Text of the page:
Friday, April 21, 2017

Why most self defense systems will get you killed

I'm going to lay down the brutally honest truth that most people teaching self defense are unaware of or simply don't want you to know. Most self defense systems will get you killed on the streets. There i said it. I'm not going to sugar coat it. I'm not going to try and persuade you why what i teach is better. I'm simply going to give reason why most self defense systems do not and will not work in a real world setting. You can choose to ignore the facts or embrace them. The reasons are as follows:

* No training in situational awareness - When was the last time you heard your self defense instructor talk about situational awareness? There's alot of schools teaching self defense who focus on combat but very few who actually talk about situational awareness. What is situational awareness about? The ability to observe your surroundings and comprehend their meaning. It's about finding which observations are critical to your survival (ex. body language, odd behavior, etc.) and which are just distractions. Many martial arts instructors and people teaching "reality-based" self defense ignore it. What do you think the average reaction time is? According to science, it's around 150-300 milliseconds. During that period of time, your brain has to see the threat coming and process the information in order to respond. That's not alot of time to act. Even if you see the threat coming, there's a chance you still won't be able to respond in time to defend yourself due to factors such as distance. You can test it out for yourself and find out (see link below).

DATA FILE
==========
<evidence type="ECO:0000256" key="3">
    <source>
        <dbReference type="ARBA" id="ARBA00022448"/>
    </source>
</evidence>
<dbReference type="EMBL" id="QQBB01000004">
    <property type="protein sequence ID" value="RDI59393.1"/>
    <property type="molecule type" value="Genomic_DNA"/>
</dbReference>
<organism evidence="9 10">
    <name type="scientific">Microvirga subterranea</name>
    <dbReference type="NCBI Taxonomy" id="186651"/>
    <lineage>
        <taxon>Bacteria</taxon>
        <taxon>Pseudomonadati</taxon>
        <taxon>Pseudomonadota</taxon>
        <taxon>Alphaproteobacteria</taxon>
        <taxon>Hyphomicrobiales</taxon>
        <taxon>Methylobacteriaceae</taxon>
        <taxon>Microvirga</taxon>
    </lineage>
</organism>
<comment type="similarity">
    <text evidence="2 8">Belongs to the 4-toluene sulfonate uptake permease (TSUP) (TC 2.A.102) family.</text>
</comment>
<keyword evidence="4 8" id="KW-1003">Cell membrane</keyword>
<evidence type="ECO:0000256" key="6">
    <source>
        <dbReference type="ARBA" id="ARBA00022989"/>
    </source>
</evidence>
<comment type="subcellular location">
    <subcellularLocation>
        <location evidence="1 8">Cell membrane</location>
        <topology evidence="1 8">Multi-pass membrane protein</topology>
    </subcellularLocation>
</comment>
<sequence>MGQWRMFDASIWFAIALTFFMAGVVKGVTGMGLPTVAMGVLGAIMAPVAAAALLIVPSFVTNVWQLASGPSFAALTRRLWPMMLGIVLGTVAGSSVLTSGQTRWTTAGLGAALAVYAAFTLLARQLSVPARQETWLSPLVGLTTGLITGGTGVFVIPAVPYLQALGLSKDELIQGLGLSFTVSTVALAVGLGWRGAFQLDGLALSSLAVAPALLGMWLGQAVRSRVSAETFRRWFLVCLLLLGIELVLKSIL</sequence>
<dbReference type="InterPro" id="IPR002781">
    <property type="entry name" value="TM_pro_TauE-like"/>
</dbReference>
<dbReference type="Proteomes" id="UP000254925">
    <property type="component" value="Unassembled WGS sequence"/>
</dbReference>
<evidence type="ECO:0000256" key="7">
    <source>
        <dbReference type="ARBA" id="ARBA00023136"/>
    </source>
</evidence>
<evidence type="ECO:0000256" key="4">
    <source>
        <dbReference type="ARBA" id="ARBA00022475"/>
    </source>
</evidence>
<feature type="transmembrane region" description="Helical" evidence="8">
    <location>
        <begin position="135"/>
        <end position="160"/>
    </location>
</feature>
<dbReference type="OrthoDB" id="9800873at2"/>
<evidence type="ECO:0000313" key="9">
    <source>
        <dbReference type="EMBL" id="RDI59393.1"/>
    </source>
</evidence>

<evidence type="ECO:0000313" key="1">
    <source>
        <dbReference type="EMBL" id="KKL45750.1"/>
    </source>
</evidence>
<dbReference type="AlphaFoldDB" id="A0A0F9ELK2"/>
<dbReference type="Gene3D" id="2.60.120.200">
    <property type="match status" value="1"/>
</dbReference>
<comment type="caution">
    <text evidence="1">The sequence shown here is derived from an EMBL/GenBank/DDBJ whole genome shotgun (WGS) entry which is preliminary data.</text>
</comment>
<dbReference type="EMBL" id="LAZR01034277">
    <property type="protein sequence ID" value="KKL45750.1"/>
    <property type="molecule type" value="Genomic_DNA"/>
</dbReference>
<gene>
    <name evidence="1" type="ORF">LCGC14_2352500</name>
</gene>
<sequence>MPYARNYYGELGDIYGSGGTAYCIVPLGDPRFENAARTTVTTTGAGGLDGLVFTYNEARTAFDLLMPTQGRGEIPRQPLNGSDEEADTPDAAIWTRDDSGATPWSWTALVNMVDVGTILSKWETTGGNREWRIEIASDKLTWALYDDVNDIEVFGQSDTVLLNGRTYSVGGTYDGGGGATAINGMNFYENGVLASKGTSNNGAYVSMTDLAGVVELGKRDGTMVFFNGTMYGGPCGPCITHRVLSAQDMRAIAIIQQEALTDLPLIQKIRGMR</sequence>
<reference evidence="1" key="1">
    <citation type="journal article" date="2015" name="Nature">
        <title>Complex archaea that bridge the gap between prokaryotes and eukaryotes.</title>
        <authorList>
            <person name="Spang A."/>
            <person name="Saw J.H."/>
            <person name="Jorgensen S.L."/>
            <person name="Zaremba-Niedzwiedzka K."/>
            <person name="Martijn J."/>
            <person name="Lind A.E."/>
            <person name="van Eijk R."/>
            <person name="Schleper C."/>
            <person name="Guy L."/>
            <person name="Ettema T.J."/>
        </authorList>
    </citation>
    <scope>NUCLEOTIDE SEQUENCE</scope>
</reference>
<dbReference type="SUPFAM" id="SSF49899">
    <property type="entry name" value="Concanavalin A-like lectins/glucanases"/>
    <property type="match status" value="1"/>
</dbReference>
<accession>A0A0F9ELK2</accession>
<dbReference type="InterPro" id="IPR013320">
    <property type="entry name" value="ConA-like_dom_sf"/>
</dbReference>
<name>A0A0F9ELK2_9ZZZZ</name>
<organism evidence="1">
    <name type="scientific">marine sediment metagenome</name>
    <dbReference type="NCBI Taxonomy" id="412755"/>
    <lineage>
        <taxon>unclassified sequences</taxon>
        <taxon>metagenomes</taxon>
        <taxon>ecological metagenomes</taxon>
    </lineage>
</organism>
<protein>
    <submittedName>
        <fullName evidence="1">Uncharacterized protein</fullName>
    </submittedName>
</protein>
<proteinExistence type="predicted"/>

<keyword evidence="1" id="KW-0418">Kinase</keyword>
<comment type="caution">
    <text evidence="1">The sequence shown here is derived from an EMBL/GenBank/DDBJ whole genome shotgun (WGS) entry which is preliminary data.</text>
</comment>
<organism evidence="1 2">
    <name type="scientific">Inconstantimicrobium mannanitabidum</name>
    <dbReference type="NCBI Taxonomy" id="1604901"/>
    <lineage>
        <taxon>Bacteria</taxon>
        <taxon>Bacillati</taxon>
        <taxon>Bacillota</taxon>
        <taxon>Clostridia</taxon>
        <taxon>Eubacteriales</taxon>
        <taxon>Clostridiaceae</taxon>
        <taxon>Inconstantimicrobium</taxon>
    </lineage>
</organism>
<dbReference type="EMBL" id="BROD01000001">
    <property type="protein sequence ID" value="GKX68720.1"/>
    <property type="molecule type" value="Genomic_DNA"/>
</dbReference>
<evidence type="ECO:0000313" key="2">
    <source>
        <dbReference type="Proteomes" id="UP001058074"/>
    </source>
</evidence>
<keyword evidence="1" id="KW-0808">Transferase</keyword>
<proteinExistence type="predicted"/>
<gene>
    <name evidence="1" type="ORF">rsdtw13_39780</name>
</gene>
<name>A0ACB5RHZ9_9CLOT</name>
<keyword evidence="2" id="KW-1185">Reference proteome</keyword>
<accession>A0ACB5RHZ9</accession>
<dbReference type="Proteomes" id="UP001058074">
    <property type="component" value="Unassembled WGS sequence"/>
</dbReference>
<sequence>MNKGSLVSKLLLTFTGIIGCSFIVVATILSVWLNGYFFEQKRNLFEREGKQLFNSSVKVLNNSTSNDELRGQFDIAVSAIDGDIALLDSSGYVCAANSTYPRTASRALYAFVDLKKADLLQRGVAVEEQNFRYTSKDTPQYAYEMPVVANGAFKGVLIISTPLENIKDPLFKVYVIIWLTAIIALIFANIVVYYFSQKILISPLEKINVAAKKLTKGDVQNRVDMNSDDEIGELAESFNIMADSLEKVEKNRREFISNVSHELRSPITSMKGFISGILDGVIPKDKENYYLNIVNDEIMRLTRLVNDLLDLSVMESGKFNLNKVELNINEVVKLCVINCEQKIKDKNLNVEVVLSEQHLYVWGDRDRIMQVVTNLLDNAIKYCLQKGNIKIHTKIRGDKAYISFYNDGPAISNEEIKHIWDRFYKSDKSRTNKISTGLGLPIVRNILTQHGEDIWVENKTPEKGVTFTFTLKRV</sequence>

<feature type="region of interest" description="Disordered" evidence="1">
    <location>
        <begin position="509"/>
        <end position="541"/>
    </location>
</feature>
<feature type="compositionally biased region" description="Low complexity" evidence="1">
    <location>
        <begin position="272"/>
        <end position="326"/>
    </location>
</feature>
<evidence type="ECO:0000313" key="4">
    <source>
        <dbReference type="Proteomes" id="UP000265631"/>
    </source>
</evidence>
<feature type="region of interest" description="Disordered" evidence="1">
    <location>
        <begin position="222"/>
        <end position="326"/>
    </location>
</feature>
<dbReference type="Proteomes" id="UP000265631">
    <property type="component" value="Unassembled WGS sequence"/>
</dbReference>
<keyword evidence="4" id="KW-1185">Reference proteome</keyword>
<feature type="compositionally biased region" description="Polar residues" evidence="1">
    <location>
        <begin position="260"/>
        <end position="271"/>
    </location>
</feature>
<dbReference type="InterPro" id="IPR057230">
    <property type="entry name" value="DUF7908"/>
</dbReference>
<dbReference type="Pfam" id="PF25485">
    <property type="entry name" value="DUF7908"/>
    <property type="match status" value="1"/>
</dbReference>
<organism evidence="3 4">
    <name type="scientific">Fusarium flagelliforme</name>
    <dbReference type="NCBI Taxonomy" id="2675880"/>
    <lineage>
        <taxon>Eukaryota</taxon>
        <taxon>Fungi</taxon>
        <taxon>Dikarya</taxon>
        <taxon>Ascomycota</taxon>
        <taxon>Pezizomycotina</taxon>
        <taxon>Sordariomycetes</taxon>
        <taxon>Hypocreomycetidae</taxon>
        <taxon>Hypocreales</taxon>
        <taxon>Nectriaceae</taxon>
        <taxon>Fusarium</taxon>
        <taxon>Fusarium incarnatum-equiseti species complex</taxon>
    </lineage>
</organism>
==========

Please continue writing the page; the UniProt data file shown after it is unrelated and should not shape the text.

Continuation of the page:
It doesn't matter how good you are in sparring. You will always get caught off guard by the first hit on the street if you don't understand how to be situationally aware. One hit is all it takes to end your life be it from a gunshot, a knife, a KO punch, or any other deadly weapon. Many people teaching self defense ignore that and think that you can defend yourself effectively from any surprise attack.

* No training in de-escalating or defusing violent situations - Alot of people emphasize combat but almost no time is spent on resolving conflict before it starts. People think that a simple apology will suffice when it won't in all situations. You won't learn about the psychology of human behavior and the dynamics of human relationships in a dojo or a "reality based" self defense school. It's this lack of training that leads people to treat self defense as street fighting rather than an actual process of ending conflict peacefully. If you want more, read my post "the most fatal mistakes you can make in self defense." Just look at what happens when you fail to defuse a potentially violent situation properly. (